Over the last decade or so, college attendance has been less about turning out productive citizens with career options and much more of a numbers game. Admissions departments often believe that if they can get a large number of applicants then they will be able to turn more of them down, thereby securing a higher rank on the US News list and other ranking lists. Initially, this may be true, but the ways in which many schools are going about this is wasteful and ineffective.
looking for new students Most schools spend thousands upon thousands of dollars on man hours and direct marketing materials that go to an indiscriminate student population. Pamphlets and visitation booklets that promise things like waived application fees, one-on-one advising prior to admission and other costly items, which, if a student applies, is accepted and then decides to enroll, is a great investment. Let’s face it, ratings are great, but it’s tuition that pays the bills. Colleges that use this strategy actually see a far lower percentage of conversions (students who opt to actually enroll and attend the university). This, in turn, means a far lower amount of money coming in for tuition.
The Need for a Marketing Plan
If you have a very strategic marketing plan that pinpoints those students who are the best fit for your school, you will likely have a lower application rate and a higher acceptance rate, but you will also have a higher conversion rate which translates directly into more tuition to fund your school. When creating your strategy, you will need to keep this in mind and not let those initial numbers scare you away, especially if you are a school that has spent years using the “grab bag” method of sending direct marketing to everyone and their dog (it has actually happened that someone was sent college admissions information for their dog because of a mailing list error). When you focus your marketing you will also be saving money on materials and man hours, allowing you to spend more time working on finding those students who will truly shine at your institution and who will be a greater benefit overall (not just financially).
When marketing to specific students, focus on those things that make your university special and stand out from the others. Focus on the quality of education that you will be able to provide them in their chosen field (if your university if one of the top research universities, focus on the student research positions available on campus). By targeting your marketing, you may receive a lower number of applications, but the applications you receive will be of the highest quality.
Maybe you can see now why those ratings are extremely low, but we haven’t looked at the good side of The Fly 2 and I do think it certainly had its moments. If you’re a gorehound then you have to appreciate the elevator scene and the various vomiting scenes; these really do take some beating, even by today’s standards. It was also a great move to show footage from the earlier remake and to me it was well paced, as a fan of the remake I enjoyed seeing more and the “Dad” encryption near the end was a nice touch. It had a B horror movie quality and I enjoyed the ending. It is just one of those horror films that I would watch over again and I am glad that it was made. Looking at the positives against the negatives, I would call that The Fly 2 was a decent enough horror movie. That 4.4/10 rating is just ridiculous.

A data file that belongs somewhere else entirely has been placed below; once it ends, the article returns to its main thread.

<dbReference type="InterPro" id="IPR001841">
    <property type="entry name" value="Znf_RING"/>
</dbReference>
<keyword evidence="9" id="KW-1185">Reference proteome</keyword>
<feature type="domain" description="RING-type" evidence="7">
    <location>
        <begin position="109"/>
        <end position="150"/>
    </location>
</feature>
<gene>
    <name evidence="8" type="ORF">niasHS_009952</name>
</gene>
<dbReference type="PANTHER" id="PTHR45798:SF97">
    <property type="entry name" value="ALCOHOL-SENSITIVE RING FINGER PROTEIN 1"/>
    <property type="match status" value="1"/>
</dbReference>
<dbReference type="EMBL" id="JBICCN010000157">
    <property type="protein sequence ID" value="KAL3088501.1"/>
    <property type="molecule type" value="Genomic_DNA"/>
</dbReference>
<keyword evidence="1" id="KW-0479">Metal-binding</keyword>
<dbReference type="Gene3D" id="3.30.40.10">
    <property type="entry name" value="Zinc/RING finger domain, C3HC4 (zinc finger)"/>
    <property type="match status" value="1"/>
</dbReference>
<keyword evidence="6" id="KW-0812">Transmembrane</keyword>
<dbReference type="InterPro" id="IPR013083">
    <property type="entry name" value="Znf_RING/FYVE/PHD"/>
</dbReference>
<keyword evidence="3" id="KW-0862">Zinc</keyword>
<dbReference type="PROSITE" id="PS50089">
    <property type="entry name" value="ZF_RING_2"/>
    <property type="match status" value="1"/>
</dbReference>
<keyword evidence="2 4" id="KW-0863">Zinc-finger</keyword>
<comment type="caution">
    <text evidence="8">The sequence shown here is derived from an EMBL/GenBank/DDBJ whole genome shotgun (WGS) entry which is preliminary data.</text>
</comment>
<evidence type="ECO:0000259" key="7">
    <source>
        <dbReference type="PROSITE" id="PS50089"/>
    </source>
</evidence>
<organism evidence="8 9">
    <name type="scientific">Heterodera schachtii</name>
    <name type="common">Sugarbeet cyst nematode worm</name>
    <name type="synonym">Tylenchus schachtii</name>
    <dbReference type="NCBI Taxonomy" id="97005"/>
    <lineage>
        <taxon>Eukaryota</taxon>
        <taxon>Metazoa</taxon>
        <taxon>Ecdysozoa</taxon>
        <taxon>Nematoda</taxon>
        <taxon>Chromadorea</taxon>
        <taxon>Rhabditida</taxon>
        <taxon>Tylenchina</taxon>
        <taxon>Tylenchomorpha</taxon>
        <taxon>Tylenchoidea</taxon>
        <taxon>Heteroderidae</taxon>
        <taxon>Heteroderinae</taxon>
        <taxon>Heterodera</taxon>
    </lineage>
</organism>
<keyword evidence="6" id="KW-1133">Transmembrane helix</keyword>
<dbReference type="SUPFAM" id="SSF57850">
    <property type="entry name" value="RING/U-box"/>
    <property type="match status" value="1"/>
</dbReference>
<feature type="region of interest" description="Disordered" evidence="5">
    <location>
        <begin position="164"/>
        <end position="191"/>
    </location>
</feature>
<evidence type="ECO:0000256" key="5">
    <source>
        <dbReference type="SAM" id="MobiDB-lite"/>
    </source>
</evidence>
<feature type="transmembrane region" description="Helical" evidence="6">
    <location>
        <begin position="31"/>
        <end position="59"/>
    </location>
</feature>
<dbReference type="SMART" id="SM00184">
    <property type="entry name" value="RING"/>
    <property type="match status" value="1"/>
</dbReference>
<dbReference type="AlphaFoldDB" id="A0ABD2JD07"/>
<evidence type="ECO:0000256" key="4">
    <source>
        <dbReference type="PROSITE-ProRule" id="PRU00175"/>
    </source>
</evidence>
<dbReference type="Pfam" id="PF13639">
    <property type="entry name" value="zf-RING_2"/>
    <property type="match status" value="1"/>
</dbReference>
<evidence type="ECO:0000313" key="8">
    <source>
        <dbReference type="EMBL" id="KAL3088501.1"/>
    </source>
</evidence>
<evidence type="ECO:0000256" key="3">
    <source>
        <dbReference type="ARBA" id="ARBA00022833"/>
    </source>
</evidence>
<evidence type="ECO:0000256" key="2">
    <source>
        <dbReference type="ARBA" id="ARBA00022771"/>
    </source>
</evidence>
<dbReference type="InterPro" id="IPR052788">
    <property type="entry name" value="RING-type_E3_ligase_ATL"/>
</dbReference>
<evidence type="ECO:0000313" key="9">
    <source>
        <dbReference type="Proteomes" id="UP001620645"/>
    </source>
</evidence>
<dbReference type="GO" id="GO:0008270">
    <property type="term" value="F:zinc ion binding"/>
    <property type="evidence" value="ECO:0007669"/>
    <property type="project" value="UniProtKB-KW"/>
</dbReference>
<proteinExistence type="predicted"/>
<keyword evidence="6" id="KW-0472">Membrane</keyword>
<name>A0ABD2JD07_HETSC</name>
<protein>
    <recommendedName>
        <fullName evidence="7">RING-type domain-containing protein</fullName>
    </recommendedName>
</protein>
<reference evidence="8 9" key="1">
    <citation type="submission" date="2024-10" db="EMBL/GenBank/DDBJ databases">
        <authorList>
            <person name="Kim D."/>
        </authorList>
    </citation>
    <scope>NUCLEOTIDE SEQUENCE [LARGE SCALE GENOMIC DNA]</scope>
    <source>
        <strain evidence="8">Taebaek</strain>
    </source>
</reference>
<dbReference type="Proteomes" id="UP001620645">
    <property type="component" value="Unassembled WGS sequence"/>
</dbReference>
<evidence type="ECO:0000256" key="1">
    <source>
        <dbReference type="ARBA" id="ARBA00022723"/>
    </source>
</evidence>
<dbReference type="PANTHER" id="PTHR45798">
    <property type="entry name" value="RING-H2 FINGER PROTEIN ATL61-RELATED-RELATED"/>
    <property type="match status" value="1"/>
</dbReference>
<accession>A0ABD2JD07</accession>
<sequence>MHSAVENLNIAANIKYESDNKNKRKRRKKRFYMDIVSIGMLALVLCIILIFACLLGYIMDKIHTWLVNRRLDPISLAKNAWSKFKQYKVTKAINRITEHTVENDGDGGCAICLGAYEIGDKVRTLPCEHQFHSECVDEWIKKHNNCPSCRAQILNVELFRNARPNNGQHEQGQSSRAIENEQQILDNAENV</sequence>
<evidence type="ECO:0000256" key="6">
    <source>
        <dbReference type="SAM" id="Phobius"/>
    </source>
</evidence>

The only three characters that you need to be aware of are Martin Brundle (Eric Stoltz), Beth Logan (Daphne Zuniga) and Anton Bartok (Lee Richardson)! Veronica Ronnie Quaife was shown on screen for literally two minutes and was played by Saffron Henderson rather than Geena Davis which was a shame. The very simple premise is that Martin Brundle is born into a world controlled by Bartok Industries. This super intelligent life form accelerates in growth quickly and begins showing signs of his insect heritage. Martin Brundle takes responsibility as he gets older and users his genius mind to try and fix the transportation pods. The romance between Beth and Martin seemed rushed to me and once they become “active” we find out the true dark nature of Bartok Industries. It becomes rather enjoyable watching the demise of certain individuals of this organization… it has to be said!
Summary: Chris Walas made a point that the audience would feel more sympathy for the mutated animal than they would for a human. Notice, a dog suffers and the film develops a large volume of hate… a human being then dies in one of the most disturbing and painful ways imaginable and the same haters don‘t flinch! Sure, The Fly 2 lacked the brilliance of Goldblum and the masterful direction of David Cronenberg, but it’s not nearly half as bad as people make out. It’s one of those horror sci-fi movies that I have on DVD and would watch over again. I know many horror films that I couldn’t watch more than once and so for me The Fly 2 is certainly underrated, it does provides entertainment and I think the entire franchise stands as one the of the greatest in the history of horror. I really enjoyed the theme of science gone horribly wrong - David Cronenberg was well known within this field in his early days and there’s no question that it all started with Frankenstein. Good attempt.